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What does the emergency coronavirus bill mean for adult social care – which one? New


When the government announced its action plan against the coronavirus (COVID-19) on March 3, 2020, it suggested that changes to the law might be needed to allow public bodies to best respond to the crisis.

The new emergency coronavirus bill, which passed in the House of Lords on March 25, proposes to ease the burden on frontline NHS and social service staff. On March 30, the government released guidelines for local authority social care teams on when to redefine their resources to respond to the coronavirus.

New Easements of the Care Act mean that the obligation of a local authority to carry out comprehensive needs assessments does not apply if its workforce is drastically reduced or the demand for social services increases to such an extent that it does not is more reasonably possible for the local authority to comply with its obligations under the law on care.

Social Services Assessments

Local authorities are held by the 2014 Care Act in England (and similar legislation in Wales, Scotland and Northern Ireland) to assess the needs of all people in need of care, determine if they are eligible for state-funded help and provide a care plan if necessary.

But during the pandemic, many health and social service workers could be on sick leave and not be able to do all of their usual tasks. The bill allows local authorities to prioritize their services to ensure that the most urgent and serious care needs are met first.

This may mean not fully meeting everyone’s assessed needs or delaying some needs assessments. Local authorities in the UK will also no longer be required by law to provide care and support plans.

But local services will still be required to do everything possible to comply with their obligations to meet needs during this period. Importantly, these amendments do not remove the duty of care of local authorities to a person at risk of serious neglect or injury.

NHS Continuing Health Care

NHS Continuing Healthcare (CHC) is a program that allows certain people with complex long-term health needs to qualify for free social care. The NHS has a duty to undertake assessments for people who may be eligible for this support before they are discharged from hospital. But the new bill helps delay this process.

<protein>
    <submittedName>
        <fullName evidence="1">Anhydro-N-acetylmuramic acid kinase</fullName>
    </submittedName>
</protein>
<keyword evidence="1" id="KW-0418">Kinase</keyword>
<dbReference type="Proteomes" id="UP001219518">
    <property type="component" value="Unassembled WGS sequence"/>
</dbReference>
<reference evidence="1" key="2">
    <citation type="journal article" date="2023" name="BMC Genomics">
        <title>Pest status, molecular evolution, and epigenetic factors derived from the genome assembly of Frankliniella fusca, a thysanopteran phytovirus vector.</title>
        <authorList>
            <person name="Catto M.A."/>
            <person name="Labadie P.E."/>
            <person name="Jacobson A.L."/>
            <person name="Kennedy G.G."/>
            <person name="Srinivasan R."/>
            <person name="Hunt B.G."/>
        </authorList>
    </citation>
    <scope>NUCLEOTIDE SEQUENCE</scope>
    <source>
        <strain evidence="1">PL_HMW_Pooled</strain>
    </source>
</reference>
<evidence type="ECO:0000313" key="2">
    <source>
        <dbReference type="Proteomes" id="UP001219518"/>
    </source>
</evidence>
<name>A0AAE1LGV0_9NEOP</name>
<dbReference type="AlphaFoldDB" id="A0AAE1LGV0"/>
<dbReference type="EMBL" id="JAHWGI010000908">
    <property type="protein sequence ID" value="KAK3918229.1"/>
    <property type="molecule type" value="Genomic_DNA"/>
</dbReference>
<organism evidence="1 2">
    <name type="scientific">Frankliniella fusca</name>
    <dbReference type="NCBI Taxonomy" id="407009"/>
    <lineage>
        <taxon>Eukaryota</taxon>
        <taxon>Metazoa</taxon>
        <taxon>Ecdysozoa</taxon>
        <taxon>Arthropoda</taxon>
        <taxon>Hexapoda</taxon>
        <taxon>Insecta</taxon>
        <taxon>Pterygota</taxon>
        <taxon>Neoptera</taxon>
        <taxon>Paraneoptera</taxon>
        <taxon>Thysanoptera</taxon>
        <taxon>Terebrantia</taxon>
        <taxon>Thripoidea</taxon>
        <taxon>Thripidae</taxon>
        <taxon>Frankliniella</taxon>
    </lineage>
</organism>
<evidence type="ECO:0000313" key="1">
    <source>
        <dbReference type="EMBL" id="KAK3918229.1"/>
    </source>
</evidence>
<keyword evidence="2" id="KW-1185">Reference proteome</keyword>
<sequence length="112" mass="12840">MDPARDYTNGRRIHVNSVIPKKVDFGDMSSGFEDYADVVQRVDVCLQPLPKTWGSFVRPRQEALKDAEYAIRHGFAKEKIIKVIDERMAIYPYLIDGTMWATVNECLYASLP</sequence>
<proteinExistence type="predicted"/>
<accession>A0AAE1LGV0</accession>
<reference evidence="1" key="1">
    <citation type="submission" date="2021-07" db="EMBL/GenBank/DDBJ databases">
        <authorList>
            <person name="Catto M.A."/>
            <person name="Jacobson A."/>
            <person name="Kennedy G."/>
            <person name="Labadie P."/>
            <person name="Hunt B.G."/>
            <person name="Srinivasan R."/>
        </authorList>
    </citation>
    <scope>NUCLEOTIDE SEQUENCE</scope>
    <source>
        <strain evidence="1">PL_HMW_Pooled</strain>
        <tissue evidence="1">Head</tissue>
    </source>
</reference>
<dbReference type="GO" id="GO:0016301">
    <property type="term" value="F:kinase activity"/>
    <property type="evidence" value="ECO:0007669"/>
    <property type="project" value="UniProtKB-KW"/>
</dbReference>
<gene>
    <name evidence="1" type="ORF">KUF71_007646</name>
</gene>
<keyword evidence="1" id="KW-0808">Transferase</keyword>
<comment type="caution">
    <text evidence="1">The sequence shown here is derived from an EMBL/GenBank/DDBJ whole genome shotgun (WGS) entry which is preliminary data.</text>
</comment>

This is because NHS Continuing Healthcare assessments may delay discharge from hospital. The bill will allow patients who are ready to leave the hospital to do so as soon as possible.

However, the government says this measure would only be put in place for the shortest period possible at the height of the coronavirus epidemic.

How long will the bill be in place?

The emergency coronavirus bill is temporary and the government says the measures will only be used when strictly necessary.

The new legislation will be in place for two years (and revised every six months).

The bill allows the governments of England, Wales, Scotland and Northern Ireland to “activate” these new powers when needed. Once they are no longer needed, based on the advice of the chief medical officers in each country, governments will be able to deactivate them again.

Why activists are worried

Several health and care charities have expressed concern about the emergency bill. Many fear that vulnerable people will find themselves without support. There is also the question of what will happen if people’s regular caregivers fall ill and cannot cope with their care duties during the pandemic.

Fazilet Hadi, Policy Officer at Disability Rights UK mentionned: “Our main concern is that the bill allows local authorities to suspend rights to assessment and support under the Care Act. Since only those with the highest needs receive the care and support of local authorities, it cannot be fair to leave this group of people without this vital lifeline.

While Caregivers United Kingdom wants the government to consider creating a new payment to support people who have to provide unpaid care to a loved one because there is no alternative care available.

The charity said: “We recognize that these are temporary measures that should help local services better cope with the coronavirus in the event of an extreme emergency, but it is essential that councils continue to assess the risks and vulnerabilities affecting caregivers and the people they support. “

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